By on August 2, 2015


The court case against former FCA Australia executive Clyde Campbell is turning into a veritable who’s-who of decision makers at the company, reports The Age.

Campbell, who is charged with misappropriation of $30 million AUD of company funds, claims he had verbal permission from recently departed FCA executive John Kett, current company hotshot Mike Manley, and head of FCA Sergio Marchionne.

Campbell’s statement of defense comprises of many claims about instructions received by him from executives further up the chain of command.

One item of contention has to do with dealerships owned by formerly disgraced Mercedes executive Ernst Lieb and business partner David Piva. Campbell authorized payments from FCA to the pair to buy dealerships in Australia in order to increase FCA sales in Australia to 20,000 units per year by any means necessary.

From The Age:

Mr Campbell claims he authorised that expenditure on the instructions of Mr Manley, who “implied by a direction to increase FCA’s dealerships to 100 by June 2012” that such deals were needed.

According to Mr Campbell, at a management meeting in Shanghai in 2012, Mr Manley told him FCA needed to match the sales volume of Kia and Volkswagen in Australia.

Mr Campbell claims he replied that Kia and Volkswagen had more dealerships and FCA was trying to expand its dealership network. 

According to the court documents, Mr Manley replied with words to the effect: “I’m sick of this excuse. Get 100 dealerships by June next year or you’re out of a job. I don’t care how you do it, I don’t care how much it costs, just get it done. All your marketing is being wasted if you do not have a dealer network to deliver on it”.

Campbell also claims he received “implicit instructions” from Sergio Marchionne and former executive John Kett.

It should be mentioned many of the claims made by Campbell lack supporting evidence.

Other deals as part of the case include the purchase of a plane painted in Alfa Romeo livery (pictured) and a $400,000 Chris Craft yacht.

Get the latest TTAC e-Newsletter!

20 Comments on “Campbell Points Fingers At Kett, Manley, Marchionne in Defense...”

  • avatar

    hmm 182RG with a two bladed prop. Don’t see that combo too often. Every one I’ve seen has a 3 bladed prop. I get the Ferrari painted Piaggio Avanti, but I don’t quite get an Alfa Romeo liveried Cessna.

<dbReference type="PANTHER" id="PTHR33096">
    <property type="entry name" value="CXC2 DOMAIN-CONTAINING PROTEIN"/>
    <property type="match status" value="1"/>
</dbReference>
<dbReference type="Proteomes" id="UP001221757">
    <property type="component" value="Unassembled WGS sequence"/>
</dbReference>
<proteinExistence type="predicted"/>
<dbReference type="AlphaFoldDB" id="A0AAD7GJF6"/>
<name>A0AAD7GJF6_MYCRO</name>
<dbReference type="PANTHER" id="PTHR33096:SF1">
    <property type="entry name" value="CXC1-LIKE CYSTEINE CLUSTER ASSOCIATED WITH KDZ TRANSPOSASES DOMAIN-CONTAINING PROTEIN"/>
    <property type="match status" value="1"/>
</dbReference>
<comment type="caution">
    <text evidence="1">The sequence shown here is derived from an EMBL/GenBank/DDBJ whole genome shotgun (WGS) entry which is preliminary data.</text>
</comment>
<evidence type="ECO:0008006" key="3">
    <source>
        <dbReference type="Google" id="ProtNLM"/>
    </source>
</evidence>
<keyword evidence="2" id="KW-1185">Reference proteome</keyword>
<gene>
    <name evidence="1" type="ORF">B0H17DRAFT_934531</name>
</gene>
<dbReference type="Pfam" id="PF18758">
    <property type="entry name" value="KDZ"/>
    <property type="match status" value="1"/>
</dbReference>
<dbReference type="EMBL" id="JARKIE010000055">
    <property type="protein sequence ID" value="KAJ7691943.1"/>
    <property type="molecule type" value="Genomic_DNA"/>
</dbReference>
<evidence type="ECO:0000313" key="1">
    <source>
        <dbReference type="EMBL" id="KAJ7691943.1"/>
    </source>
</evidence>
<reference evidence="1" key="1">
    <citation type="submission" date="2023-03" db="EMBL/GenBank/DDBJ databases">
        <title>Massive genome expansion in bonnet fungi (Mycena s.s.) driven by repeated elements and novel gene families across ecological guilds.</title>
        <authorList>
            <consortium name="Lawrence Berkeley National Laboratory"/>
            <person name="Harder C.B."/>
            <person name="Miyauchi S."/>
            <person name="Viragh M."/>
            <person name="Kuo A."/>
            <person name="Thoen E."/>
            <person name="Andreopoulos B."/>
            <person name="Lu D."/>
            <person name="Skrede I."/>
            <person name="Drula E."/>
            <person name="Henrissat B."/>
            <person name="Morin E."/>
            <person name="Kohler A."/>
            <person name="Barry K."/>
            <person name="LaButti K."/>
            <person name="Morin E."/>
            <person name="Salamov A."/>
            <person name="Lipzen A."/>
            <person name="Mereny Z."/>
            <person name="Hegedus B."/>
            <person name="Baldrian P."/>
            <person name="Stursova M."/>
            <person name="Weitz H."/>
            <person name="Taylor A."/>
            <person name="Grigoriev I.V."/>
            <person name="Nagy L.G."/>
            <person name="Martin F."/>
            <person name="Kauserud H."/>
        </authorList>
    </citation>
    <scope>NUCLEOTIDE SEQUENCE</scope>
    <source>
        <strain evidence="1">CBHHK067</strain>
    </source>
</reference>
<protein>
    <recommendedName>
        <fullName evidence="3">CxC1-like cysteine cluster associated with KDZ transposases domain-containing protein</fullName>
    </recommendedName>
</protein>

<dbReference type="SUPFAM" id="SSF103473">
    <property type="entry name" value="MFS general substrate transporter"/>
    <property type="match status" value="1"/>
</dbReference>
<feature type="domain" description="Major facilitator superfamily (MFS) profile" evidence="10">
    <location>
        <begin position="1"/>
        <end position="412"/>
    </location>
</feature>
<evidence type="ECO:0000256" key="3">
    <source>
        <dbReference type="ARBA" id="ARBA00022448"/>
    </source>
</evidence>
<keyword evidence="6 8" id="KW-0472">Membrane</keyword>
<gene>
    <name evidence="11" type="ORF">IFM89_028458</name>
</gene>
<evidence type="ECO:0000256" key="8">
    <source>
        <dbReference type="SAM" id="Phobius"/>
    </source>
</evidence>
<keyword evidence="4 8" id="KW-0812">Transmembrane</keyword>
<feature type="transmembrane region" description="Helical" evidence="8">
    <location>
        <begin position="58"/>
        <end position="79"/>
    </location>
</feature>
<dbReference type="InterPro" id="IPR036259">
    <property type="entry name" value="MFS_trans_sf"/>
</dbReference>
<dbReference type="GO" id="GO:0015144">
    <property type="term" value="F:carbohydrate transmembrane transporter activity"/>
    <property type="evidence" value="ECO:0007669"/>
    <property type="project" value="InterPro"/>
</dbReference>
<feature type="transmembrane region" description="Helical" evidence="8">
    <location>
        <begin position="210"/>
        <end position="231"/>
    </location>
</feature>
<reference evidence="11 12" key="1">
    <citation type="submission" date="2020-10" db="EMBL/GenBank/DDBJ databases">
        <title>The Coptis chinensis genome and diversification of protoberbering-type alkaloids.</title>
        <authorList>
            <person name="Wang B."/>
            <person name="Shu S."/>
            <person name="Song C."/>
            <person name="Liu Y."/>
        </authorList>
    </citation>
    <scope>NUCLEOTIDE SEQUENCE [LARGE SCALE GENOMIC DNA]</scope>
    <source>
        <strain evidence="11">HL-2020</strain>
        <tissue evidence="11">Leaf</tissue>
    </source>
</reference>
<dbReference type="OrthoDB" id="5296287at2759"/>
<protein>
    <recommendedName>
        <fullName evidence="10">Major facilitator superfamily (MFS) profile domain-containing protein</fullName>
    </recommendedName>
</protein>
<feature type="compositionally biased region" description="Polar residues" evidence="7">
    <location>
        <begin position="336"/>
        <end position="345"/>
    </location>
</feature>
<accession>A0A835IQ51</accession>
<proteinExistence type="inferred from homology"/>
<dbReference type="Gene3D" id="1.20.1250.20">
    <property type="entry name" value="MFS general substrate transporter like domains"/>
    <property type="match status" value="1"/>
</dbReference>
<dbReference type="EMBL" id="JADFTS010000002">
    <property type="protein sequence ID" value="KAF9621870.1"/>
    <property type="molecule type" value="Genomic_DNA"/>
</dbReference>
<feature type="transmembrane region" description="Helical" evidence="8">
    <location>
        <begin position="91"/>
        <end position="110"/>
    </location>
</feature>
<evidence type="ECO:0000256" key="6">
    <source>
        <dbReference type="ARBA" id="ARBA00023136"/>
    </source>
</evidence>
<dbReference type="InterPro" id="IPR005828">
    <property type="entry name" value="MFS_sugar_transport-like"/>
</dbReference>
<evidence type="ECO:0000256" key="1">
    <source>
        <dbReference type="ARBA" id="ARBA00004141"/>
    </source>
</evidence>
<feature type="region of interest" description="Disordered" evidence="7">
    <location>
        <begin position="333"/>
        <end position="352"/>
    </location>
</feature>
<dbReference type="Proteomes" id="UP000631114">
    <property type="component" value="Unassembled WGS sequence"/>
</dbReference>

• 0 avatar

      Do they make RGs anymore? From what I’ve seen, no. And for whatever they’re doing, why not a new plane? EAAVenture, perhaps?

      • 0 avatar

        No, they do not make an RG anymore. I think they stopped back in the 80 when they dropped the twins and other more complex planes. Cessna decided a while ago that their piston engine line would be fixed gear and single engine. Interestingly, they are indirectly back in that business thanks to the purchase of their old rival, Beechcraft. The Bonanza and Baron now give Cessna (a part of Textron Aviation with Beech) a retractable gear piston single and a piston twin in the lineup again as well as the King Air turboprops (what Textron really wanted). The General Aviation market, especially at the lower end, still hasn’t recovered from 2008 so new products are going to be rare. Cessna is investing in their Citation jet lineup – you’ve got the upgraded Sovereign + CJ3+, M2, X+, as well as the new Longitude and Latitude models. They’ve had delayed attempts at diesel engine versions of the 172 and 182 and the 162 has been discontinued after being a flop (production discontinued after only 4 years).

        • 0 avatar

          The 162 was essentially all “made in China,” with final assembly in the U.S., correct?

          Even with FAA certification, I wouldn’t want to take a chance with that! (Same as a Volvo!) And I’m not a pilot — just have an aviation interest.

          To the point of this post: I wonder if Sergio may eventually end up falling on his sword for all this.

          • 0 avatar

            The real issues with the 162 had to do with poor payload and even worse crosswind capability. Oh yeah, then there was the price, which ballooned to almost double the introductory price.